Joseph Barker was a neighbour of Elizabeth and Richard and  spoke after Swarton.  He recalled that he and his wife were lying in bed when they heard a ruckus below.  Barker stated that they did not think much of it, as it was a common occurrence.  Barker said that when he was called down after Richard had died Elizabeth said that Richard had inflicted it on himself. 

After all of the testimonies, the surgeon gave his statement that Richard’s cause of death was indeed a stab wound that pierced his lung through his 7th and 8th rib.

 Finally, Elizabeth gave her defence.  Elizabeth stated that she had been working late and retired to bed, as she was very tired.  Elizabeth said that Richard then came up and beat her “barbarously” and pulled her out of bed and pulled off all her clothes.  Elizabeth stated that this was a frequent occurrence and she would usually go downstairs in an attempt to calm him down and coax him to bed.  Elizabeth also stated that she was never married to Richard.  However, Elizabeth said that she did not go down as soon as she would have normally and believed that Richard stabbed himself out of drunken vexation.  She stressed that his intent was most likely not to kill himself, but an attempt to terrify her.  Elizabeth supposed that when he realized the wound was deep he went to clean himself and then fainted, which is where she claimed to have found him.  Elizabeth also refuted Mr. Cooper’s statement and said, “as to what Mr. Cooper swore about my saying I had given the Deceased an unhappy Blow, he mistook my Words; for I said, that the Deceased had given me many an unhappy Blow.”


The jury acquitted Elizabeth for charges of petty treason, but convicted her of the murder of Richard Bostock and sentenced her to death.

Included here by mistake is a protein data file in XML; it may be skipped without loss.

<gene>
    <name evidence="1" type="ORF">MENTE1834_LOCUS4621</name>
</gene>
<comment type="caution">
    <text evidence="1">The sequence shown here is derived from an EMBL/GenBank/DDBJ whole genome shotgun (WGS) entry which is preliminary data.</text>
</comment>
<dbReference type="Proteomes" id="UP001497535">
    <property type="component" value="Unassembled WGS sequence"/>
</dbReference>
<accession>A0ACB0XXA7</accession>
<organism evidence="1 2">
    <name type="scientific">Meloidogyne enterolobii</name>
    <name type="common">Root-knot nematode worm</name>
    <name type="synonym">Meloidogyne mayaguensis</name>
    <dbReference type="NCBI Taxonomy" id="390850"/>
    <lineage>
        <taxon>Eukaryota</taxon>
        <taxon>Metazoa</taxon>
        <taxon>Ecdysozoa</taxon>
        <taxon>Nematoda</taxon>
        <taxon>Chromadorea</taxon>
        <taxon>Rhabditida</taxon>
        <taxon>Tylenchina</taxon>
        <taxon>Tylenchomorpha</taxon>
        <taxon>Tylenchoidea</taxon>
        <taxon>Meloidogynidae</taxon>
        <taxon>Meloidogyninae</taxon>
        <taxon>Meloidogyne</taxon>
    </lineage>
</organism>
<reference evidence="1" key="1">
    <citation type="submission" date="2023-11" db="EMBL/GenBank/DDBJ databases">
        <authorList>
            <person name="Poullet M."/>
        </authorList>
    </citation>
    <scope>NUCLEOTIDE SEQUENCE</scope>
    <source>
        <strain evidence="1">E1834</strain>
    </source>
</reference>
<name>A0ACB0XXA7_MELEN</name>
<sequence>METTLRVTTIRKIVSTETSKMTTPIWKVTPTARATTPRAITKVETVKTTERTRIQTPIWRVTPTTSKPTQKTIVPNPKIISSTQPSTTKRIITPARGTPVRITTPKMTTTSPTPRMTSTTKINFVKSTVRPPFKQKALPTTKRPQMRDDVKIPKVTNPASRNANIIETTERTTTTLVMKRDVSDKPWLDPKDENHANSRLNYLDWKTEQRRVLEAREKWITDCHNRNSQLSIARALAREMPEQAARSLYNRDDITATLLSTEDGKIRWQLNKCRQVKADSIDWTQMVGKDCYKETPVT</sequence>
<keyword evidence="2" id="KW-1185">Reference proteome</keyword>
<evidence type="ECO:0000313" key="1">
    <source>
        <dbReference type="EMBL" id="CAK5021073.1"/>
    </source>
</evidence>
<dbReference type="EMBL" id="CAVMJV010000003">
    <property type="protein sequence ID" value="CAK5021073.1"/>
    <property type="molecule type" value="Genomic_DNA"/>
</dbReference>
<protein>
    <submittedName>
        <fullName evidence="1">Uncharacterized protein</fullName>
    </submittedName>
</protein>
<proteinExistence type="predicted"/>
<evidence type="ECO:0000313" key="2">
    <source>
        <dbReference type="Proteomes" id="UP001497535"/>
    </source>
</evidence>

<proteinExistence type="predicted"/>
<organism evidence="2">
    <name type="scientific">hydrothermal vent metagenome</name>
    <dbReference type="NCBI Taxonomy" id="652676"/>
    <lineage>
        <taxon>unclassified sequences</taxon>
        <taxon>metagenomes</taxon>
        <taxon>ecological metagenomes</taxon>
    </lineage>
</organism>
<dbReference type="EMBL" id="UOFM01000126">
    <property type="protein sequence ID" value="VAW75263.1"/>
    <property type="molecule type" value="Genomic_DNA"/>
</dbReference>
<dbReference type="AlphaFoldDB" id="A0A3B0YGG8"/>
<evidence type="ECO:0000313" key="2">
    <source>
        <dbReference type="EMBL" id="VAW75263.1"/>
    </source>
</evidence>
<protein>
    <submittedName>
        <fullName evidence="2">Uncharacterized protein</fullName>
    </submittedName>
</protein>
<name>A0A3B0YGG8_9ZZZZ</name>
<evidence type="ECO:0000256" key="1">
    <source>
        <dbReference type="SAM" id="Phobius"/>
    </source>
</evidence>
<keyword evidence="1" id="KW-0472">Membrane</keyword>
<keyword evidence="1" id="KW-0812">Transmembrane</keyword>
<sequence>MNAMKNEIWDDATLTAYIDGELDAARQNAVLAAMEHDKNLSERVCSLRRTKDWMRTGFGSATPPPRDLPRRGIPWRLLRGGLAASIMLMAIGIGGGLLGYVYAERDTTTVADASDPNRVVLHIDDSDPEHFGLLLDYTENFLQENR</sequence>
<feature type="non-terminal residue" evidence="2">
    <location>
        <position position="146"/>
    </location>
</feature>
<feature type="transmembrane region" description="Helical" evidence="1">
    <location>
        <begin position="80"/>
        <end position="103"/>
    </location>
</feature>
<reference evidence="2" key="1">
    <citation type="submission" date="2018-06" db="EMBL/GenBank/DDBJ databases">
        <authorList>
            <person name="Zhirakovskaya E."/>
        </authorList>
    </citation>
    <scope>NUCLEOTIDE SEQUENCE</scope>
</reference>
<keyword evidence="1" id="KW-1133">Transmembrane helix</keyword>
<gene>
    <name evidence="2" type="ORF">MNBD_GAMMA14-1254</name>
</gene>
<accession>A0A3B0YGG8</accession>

For more interesting information on the trial check out these links to the original texts!



What Does This Mean?

As you can tell from reading this summary, it is a very complex and disturbing situation surrounding Elizabeth Roberts.  I did not want to leave many details out, as I believe Elizabeth’s innocence is found in those details.  This detailed summary allows us in the 21st century to look at the extremely detrimental perceptions and predicaments women faced in the 18th Century courtroom and society in general.

One of the most prevalent and intriguing aspects of this case is the reference to Richard’s abusive behaviour towards Elizabeth.  Every one of the courtroom speakers mentioned witnessing Richard’s violent behaviour towards Elizabeth either the night of his murder or previously.  Despite all of these accounts of both physical and verbal abuse, Elizabeth’s guilt is not questioned in the end.  This shows how little consideration was given to Elizabeth’s living conditions with Richard.  It also allows us to understand what it meant for a women to be considered  “property” and how many women were treated as property by the dominant males in their life.